So…using just the opening line of your internets webpage site definition and your apparent vast superior grasp of the “burden of proof” workings, let me beg of your lordship one single question, which idea is newer, “There is a God”? or “There is no God”? I submit to you that the atheist idea of “There is no God” came along much later than theism. But don’t take my words for it, there are a plethora of atheist public speakers who like to assert that “religion belongs to primitive man” whereas “atheism is for the newly enlightened man” which seeks to convince other atheists that atheism is the “newer” of the two ideas and so, according to your internets webpage site “rationalwiki” (which I’m sure is fully acceptable to cite for any and all Masters and Doctoral thesis bibliographies) this means, the “new” claim therefore requires the ‘burden of proof’. Which, according to you, I have absolutely, positively, complete and utter zero understanding of how it works. Which I had to chuckle at considering you simply pointed me to a definition provided by someone OTHER than yourself. neat.

      All ad hominem attacks aside, the truth is, this is a RIDICULOUS argument raised by your Dawkinites who insist that we all run around telling the other guy that “extraordinary claims require extraordinary evidence”.

      I say, YOUR claims are FAR more extraordinary and the theist claims are clearly more logical etc etc etc. so YOU must provide the extraordinary evidence that nowhere, no how, no way, no one exists that could be categorized as “God”. This is the point that I was making with my post. Apparently it really aggravated a hair in your derriere and you had no words of your own on the subject and therefore just posted a rationalwiki page for me to read which, I’m giving you the benefit of the doubt, you never read yourself.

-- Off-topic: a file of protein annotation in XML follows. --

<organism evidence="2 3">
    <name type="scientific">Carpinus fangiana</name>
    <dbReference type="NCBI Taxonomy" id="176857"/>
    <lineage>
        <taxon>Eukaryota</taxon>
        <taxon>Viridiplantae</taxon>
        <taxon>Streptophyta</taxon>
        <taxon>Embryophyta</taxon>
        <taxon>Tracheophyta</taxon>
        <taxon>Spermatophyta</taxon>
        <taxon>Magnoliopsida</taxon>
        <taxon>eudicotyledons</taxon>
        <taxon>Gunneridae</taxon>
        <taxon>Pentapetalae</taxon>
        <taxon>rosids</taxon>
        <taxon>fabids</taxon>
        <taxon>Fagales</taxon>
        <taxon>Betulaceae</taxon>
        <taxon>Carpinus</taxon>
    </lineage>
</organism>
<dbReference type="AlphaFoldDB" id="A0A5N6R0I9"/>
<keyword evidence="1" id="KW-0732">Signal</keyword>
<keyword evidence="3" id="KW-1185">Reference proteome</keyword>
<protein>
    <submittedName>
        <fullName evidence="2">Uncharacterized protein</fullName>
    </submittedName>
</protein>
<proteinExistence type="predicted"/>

Now, what was that you were saying about “remotely understanding”? This time, your own words…not just a link to a webpage that you haven’t read.

      • And speaking of not reading the source:
        “If someone has presented you with an idea and says that the burden of proof is on you to disprove the idea, work out what the null hypothesis is and then put their evidence for the idea against it.
        The person claiming something is possible or has happened needs to produce evidence to refute the null hypothesis.
        If they have considerable and well-tested evidence, the burden of proof may reasonably be considered to be on the person claiming that the evidence does not hold.”

Leave a Reply

Fill in your details below or click an icon to log in:

WordPress.com Logo

You are commenting using your WordPress.com account. Log Out / Change )

Twitter picture

You are commenting using your Twitter account. Log Out / Change )

Facebook photo

You are commenting using your Facebook account. Log Out / Change )

Google+ photo

You are commenting using your Google+ account. Log Out / Change )

Connecting to %s